Twenty Minutes Late

book front cover

The First in Caroline's Young Adult Series from Fire and Ice

Cree arrives late for her babysitting job to find the mother gone, the older child in a daze, and the baby missing without a trace. The police, the neighborhood searchers, even the FBI can find no clues.

At school Cree makes a new friend, a girl with troubles of her own. Maddie has just escaped from an obsessed and violent boyfriend who continues to stalk her. Her handsome brother Ben, who has Aspergerís syndrome, is also accusing of stalking, although in his case it was unintentional. Cree and Maddie team up to find some answers. But there are those who donít want the answers found. As things come to a head, Cree finds an odd connection between the two cases. If she can live to tell about it.

Chapter 1

In five minutes, the bell would ring. Mrs. Gittelson talked on, showing no sign of ending the French and Indian War.

Stacie Marr wrote a note and passed it across the aisle to Cree. Guess what I’m getting!

Cree made sure their teacher was turned the other way before she answered. Chicken pox?

No, dummy, a car! Daddy’s buying me a car!

The room fell silent. Heads turned to stare at them both.

Gittelson scowled. "Lucretia Penny, I see you’ve found something more interesting than American history. Would you like to share it with us?"

Cree slid the note into her pocket. "The, um—one of the things that led to the Revolution?"

She thought that covered it nicely, but it didn’t get her off the hook. "I"ll see you after school, Lucretia."

Stacie winked, as though they were in it together. No way, when Cree got all the blame.

A car? Stacie’s dad was always giving her presents, mostly jewelry and stuff. But a car?

Gittelson kept her for twenty minutes and allowed her to begin her homework. It wasn’t much of a punishment, except for Troy waiting outside. Her first real boyfriend. How long would he wait?

Troy would be there for her, but what about her job? She tried to explain. Gittelson was unimpressed. Cree had always been super reliable. She should have ignored Stacie’s note.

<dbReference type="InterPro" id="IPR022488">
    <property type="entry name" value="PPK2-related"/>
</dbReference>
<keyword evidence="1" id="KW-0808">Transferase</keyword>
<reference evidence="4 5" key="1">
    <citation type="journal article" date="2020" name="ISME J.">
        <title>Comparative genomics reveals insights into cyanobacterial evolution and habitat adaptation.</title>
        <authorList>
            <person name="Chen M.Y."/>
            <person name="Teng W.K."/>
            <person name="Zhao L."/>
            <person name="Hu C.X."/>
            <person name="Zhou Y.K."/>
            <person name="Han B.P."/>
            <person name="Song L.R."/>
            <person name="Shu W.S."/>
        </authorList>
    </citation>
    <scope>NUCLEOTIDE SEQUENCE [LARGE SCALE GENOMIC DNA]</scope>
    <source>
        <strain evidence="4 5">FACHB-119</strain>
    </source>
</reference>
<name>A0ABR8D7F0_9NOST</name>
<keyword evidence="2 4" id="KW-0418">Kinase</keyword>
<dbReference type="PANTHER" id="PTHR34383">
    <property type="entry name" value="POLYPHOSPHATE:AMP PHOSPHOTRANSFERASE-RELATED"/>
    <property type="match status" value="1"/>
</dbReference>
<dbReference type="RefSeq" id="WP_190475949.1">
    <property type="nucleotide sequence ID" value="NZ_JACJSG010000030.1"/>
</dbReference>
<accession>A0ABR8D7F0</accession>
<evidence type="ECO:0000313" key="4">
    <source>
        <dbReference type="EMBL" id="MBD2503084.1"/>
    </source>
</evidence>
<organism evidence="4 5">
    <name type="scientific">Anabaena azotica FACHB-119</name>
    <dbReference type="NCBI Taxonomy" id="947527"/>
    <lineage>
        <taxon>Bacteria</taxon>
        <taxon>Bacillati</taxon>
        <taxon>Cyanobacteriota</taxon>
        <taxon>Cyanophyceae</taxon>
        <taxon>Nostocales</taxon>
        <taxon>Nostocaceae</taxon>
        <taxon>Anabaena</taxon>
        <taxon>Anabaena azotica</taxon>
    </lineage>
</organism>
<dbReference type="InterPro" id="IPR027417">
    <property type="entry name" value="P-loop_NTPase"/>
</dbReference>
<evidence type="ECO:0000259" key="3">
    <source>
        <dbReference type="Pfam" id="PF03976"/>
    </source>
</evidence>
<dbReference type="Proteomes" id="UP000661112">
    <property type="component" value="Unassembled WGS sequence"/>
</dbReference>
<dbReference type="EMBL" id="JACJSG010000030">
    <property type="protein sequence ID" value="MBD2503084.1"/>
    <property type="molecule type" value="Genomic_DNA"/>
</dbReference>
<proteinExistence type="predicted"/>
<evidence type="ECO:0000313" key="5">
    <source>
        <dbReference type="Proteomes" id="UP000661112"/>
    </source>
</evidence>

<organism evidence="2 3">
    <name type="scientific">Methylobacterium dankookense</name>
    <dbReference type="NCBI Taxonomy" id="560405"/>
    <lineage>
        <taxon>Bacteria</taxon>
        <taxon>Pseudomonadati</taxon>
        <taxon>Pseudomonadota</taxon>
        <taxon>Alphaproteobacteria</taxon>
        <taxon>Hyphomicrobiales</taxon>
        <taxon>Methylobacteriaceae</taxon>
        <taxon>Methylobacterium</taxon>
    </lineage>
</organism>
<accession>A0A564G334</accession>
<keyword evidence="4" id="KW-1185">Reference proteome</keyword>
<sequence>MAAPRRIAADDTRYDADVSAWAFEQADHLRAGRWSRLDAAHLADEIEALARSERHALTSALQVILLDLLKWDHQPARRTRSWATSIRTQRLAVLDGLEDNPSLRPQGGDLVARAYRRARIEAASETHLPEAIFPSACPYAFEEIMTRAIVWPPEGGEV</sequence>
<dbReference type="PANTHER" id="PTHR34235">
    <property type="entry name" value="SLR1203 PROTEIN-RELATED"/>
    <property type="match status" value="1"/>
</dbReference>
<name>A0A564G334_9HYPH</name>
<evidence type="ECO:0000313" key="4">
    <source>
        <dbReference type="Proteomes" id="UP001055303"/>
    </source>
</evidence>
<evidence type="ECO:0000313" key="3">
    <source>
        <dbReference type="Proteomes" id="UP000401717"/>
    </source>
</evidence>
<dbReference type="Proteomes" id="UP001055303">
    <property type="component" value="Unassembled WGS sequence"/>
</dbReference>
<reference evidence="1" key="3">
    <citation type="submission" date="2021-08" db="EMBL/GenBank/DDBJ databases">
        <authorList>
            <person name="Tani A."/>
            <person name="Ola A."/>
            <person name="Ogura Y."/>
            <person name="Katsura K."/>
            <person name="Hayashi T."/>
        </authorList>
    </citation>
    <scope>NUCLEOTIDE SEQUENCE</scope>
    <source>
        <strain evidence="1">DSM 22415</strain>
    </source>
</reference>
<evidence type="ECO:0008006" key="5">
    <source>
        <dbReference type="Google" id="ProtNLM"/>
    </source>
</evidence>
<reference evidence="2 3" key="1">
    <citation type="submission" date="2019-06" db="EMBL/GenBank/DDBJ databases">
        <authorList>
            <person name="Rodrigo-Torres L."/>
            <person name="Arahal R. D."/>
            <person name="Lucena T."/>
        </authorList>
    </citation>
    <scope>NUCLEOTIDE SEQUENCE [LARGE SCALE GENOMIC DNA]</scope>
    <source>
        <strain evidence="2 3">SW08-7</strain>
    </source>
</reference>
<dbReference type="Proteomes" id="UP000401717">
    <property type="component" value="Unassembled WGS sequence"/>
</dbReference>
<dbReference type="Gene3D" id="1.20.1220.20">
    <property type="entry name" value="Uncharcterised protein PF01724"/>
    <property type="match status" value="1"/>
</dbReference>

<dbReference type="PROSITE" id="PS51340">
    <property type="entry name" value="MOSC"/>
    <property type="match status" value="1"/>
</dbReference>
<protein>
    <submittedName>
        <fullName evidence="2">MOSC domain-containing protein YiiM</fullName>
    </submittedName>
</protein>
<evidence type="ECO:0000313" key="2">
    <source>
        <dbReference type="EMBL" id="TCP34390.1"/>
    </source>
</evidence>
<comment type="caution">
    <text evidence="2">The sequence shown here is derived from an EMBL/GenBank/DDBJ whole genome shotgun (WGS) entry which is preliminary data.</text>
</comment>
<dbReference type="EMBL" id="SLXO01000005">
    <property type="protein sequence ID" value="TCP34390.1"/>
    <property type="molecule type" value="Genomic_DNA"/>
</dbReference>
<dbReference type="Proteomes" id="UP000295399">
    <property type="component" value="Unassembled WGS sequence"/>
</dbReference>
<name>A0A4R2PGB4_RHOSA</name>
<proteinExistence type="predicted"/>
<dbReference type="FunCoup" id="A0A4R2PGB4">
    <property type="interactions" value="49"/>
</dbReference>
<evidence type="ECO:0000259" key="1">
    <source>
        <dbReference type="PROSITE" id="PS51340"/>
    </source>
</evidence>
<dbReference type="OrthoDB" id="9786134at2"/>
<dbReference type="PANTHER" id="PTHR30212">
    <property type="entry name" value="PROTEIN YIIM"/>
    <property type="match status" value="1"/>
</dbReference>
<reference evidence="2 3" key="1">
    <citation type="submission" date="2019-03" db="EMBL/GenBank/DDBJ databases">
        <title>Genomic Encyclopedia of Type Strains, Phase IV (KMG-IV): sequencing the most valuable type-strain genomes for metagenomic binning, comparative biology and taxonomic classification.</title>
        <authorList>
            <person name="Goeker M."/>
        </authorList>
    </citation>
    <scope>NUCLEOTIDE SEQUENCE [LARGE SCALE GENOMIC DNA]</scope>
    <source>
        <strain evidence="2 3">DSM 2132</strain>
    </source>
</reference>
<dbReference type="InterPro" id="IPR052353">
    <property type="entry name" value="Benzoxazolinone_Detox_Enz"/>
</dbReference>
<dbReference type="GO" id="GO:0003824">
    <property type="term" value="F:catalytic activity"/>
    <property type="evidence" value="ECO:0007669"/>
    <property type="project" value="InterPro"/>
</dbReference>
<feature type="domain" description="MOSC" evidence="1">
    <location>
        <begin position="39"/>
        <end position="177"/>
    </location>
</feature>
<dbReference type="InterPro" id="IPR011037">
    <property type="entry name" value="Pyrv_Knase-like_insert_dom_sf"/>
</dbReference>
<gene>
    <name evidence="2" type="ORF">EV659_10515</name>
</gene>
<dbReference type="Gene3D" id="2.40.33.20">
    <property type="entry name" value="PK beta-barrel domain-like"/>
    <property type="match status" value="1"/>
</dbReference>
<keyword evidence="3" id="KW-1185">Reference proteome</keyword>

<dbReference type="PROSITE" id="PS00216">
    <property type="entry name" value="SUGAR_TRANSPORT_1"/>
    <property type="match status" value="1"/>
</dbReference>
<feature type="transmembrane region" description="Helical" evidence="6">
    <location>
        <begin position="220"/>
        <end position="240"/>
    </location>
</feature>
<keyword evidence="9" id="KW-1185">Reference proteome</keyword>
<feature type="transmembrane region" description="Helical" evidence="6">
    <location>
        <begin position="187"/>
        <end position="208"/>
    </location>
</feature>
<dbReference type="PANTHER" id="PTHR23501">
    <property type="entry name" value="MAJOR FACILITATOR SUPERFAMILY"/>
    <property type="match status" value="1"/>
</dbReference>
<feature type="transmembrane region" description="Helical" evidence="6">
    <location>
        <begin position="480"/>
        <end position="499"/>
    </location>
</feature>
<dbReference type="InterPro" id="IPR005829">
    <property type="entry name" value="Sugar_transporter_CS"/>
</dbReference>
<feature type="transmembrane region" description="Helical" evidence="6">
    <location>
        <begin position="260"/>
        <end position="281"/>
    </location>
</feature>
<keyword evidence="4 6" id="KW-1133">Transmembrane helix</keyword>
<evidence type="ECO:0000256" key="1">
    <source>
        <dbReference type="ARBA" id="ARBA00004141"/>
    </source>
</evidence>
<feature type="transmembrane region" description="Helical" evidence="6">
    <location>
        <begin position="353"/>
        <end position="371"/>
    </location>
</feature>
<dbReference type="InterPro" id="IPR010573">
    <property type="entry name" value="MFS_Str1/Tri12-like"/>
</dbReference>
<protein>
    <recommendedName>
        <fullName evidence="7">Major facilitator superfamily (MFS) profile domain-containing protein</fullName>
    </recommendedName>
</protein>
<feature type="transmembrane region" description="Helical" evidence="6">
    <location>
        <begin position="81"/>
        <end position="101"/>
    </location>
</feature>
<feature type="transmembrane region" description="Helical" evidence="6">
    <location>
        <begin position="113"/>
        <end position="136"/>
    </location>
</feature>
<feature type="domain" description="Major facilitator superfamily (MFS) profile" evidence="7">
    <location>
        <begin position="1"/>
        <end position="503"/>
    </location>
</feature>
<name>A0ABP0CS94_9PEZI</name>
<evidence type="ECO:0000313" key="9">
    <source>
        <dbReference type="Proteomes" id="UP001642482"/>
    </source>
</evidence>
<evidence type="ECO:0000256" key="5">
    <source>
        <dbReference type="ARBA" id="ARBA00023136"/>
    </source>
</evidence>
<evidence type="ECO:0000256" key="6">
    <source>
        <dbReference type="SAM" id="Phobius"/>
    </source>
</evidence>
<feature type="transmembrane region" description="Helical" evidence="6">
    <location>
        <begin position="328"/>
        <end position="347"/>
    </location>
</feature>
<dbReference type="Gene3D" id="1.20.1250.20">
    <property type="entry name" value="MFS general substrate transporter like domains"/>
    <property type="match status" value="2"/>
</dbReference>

Finally dismissed, she shot out to her locker. Alicia, her neighbor, sat on the floor with books scattered around her. "Excuse me," said Cree as she tried to climb over them.

"You’re always apologizin’," snapped Alicia.

"Sorry." There she was again, apologizing for apologizing. She grabbed her jacket and backpack and ran for the stairs.

Down in the auditorium, someone was singing. The tryouts. Southbridge High’s big production for this semester was South Pacific. If it weren’t for her job she could at least join the chorus. But the job, and the money it paid, would send her on to bigger things

She barely noticed someone coming up the stairs. The newcomer flattened herself against the wall as Cree rushed toward her. "Can you tell me—"

"Sorry. I’m late." Cree hurtled on past.

Twenty minutes late. She was cooked. Olive, her boss, couldn’t leave for her own job until Cree got there.

She pushed through the outside door into a bright October afternoon and started around to the parking lot. From somewhere in back of her came the cheery notes of a harmonica. Please. Not that weirdo Emerson Santiago.

He broke off "Turkey in the Straw" to greet her with a "Yo."

Yo yourself. Cree walked faster. What could she say to Olive, who had a boss of her own to deal with?

Emerson’s long legs quickly caught up with her. He was a lanky scarecrow with yellow hair that came down over his eyes, and humongous yellow shoes. "You been trying out?"

"Can’t. I have to work." Emerson should know that. Cree swished through a pile of dry leaves.

He pitched an imaginary baseball at the school. "You should try out. I bet you’d be good."

"No, I wouldn’t. I can’t sing."

"You can dance. You could be that girl who doesn’t talk much, the daughter."

"Emerson, I have a job. Why don’t you try out?"

Emerson, too, had a job. He was her weekend replacement at Olive’s, but his weekdays were free.

"I—" He dribbled an imaginary basketball, "am doing the lights." He launched the ball and made an imaginary basket.

The performances would be on a weekend. How could he manage that? She didn’t want to discuss it with him. She only wanted to escape before someone saw them together.

"Hey." He tossed another ball. If it were real, it would have broken the principal’s window. "You going to that thing on Saturday?"

The Harvest Moon Dance. He couldn’t be thinking of asking her!

"You bet I am," she said. "With my boyfriend."

"Who’s your boyfriend?"

She thought everyone knew. Emerson lived in a world of his own.

They rounded a corner into the parking lot. Troy was there waiting by the bicycle stand.

"Him," she said.

"That’s your boyfriend? Doesn’t look like it." Emerson’s voice faded as she hurried on ahead.